Press Release: Supervisor Wiener to Call for Standing Oversight Hearings on Short Term Rental Enforcement
Quarterly hearings will focus on ensuring robust enforcement, transparency, and accountability for abusive and illegal short term rentals by newly created Office of Short Term Rentals
San Francisco — At today’s Board of Supervisors meeting, Supervisor Scott Wiener will call for standing quarterly oversight hearings on short-term rental enforcement in San Francisco. The goal of the hearings is to provide continuing, transparent public oversight for city enforcement efforts to ensure that the recently enacted short-term rental law is being robustly enforced and that illegal and abusive short-term rentals are being shut down promptly. At each hearing, the recently created Office of Short Term Rentals will be asked to present on various statistics, including number of short-term rental registrations, progress on getting more STRs registered, and enforcement efforts against violators. The quarterly hearings will commence in January, and occur every three months thereafter.
“Vigorous enforcement is essential to effective regulation of short-term rentals, and the public needs to have full confidence that the city is enforcing the law against bad actors,” said Supervisor Wiener. “When we enacted, for the first time, regulations of short-term rentals, we required STR owners to register, obtain insurance, and pay hotel taxes. We also required residents engaging in STRs to live in their homes and limited the number of days per year that an STR can be rented without the resident present in the unit. We need to make sure that STRs are doing what we want them to do — allowing San Francisco residents to earn additional income from a spare room — and that they are not a pretext for turning a housing unit into a hotel without a permanent resident. Many residents are playing by the rules — they have come forward, registered, paid taxes, and complied with the law. It undermines these good actors when bad actors engage in illegal and abusive STRs. During this housing crisis, we need to preserve our existing housing stock, in addition to creating new housing, and enforcing the law effectively and consistently against abusive STRs is critical. If you want to do short-term rentals in San Francisco, you need to play by the rules.”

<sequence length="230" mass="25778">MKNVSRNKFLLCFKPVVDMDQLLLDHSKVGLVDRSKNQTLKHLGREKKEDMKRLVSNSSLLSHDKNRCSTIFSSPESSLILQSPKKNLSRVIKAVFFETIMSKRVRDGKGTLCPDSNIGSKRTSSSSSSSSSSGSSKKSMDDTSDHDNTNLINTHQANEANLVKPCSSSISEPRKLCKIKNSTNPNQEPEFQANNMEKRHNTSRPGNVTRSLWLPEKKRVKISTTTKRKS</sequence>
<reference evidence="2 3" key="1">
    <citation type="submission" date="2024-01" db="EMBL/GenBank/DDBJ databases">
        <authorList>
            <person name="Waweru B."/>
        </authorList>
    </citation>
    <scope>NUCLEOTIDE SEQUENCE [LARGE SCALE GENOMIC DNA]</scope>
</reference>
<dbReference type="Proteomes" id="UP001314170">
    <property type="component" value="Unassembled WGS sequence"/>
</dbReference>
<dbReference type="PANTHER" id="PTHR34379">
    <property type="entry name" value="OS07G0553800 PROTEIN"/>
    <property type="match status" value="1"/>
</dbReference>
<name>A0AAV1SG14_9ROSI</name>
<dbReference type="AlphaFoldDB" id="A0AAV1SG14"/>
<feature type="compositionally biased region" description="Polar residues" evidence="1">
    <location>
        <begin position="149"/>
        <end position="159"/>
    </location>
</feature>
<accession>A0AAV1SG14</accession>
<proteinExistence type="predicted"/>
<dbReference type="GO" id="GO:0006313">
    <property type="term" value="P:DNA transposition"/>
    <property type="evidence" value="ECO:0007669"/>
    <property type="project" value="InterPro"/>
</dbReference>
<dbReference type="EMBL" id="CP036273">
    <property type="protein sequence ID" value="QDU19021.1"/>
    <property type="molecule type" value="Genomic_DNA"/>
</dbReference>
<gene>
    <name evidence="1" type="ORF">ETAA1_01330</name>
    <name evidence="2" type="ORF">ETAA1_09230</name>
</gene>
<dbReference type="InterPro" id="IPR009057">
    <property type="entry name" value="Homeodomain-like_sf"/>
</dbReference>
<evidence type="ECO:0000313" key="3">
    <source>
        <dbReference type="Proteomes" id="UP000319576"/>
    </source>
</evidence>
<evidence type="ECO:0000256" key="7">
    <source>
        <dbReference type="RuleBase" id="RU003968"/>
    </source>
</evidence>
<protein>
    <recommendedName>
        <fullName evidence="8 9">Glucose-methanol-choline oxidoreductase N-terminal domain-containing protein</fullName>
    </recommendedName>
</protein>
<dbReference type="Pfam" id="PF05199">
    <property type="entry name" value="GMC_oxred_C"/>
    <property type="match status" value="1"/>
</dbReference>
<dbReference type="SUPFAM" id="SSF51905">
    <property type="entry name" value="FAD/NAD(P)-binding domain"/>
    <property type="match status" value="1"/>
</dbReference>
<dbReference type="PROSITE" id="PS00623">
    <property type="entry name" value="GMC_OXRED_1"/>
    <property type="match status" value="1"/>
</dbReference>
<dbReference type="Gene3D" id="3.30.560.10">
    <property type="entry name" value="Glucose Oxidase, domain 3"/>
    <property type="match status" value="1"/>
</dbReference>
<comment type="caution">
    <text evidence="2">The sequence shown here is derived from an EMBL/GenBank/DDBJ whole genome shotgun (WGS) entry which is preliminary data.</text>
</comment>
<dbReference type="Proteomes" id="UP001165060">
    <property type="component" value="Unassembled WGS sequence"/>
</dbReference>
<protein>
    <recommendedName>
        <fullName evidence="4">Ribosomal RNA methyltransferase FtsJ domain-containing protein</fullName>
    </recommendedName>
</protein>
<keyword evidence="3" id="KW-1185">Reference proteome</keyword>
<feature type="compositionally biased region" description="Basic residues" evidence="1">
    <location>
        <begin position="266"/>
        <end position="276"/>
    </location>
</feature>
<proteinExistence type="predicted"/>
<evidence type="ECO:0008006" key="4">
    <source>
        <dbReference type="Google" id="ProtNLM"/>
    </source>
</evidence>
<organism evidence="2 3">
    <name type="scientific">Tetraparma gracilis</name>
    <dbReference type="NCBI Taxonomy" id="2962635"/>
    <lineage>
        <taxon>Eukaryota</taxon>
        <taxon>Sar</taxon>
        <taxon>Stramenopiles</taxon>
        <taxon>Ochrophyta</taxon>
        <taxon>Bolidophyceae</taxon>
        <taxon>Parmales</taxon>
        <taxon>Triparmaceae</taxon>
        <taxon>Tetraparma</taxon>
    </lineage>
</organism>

At the oversight hearings, the Office of Short Term Rentals will report on current staffing levels, registration and enforcement activity, and any need for additional resources to adequately enforce the law. Supervisor Wiener will invite short-term rental companies to participate in the hearings.
The Office of Short Term Rentals reports that 774 short-term rental registrations have been issued, with another 200 registration appointments scheduled in the coming month. Approximately $406,000 in penalties have been assessed, in cases involving 32 dwelling units. The office has 5 full-time employees, with a sixth position to be filled soon.
In 2014, the Board of Supervisors passed the Short Term Rental Ordinance, sponsored by then-Supervisor David Chiu, to create a regulatory framework under which short term rentals could be allowed to exist. That law went into effect in February of 2015, and in July 2015, the Board enacted modifications, including creation of the Office of Short Term Rentals as a one stop shop for registration and enforcement efforts. In the city budget adopted this past summer, the Board and Mayor also significantly increased funding for short-term rental enforcement.
The recurring quarterly hearing will take place at the Board’s Land Use & Transportation Committee.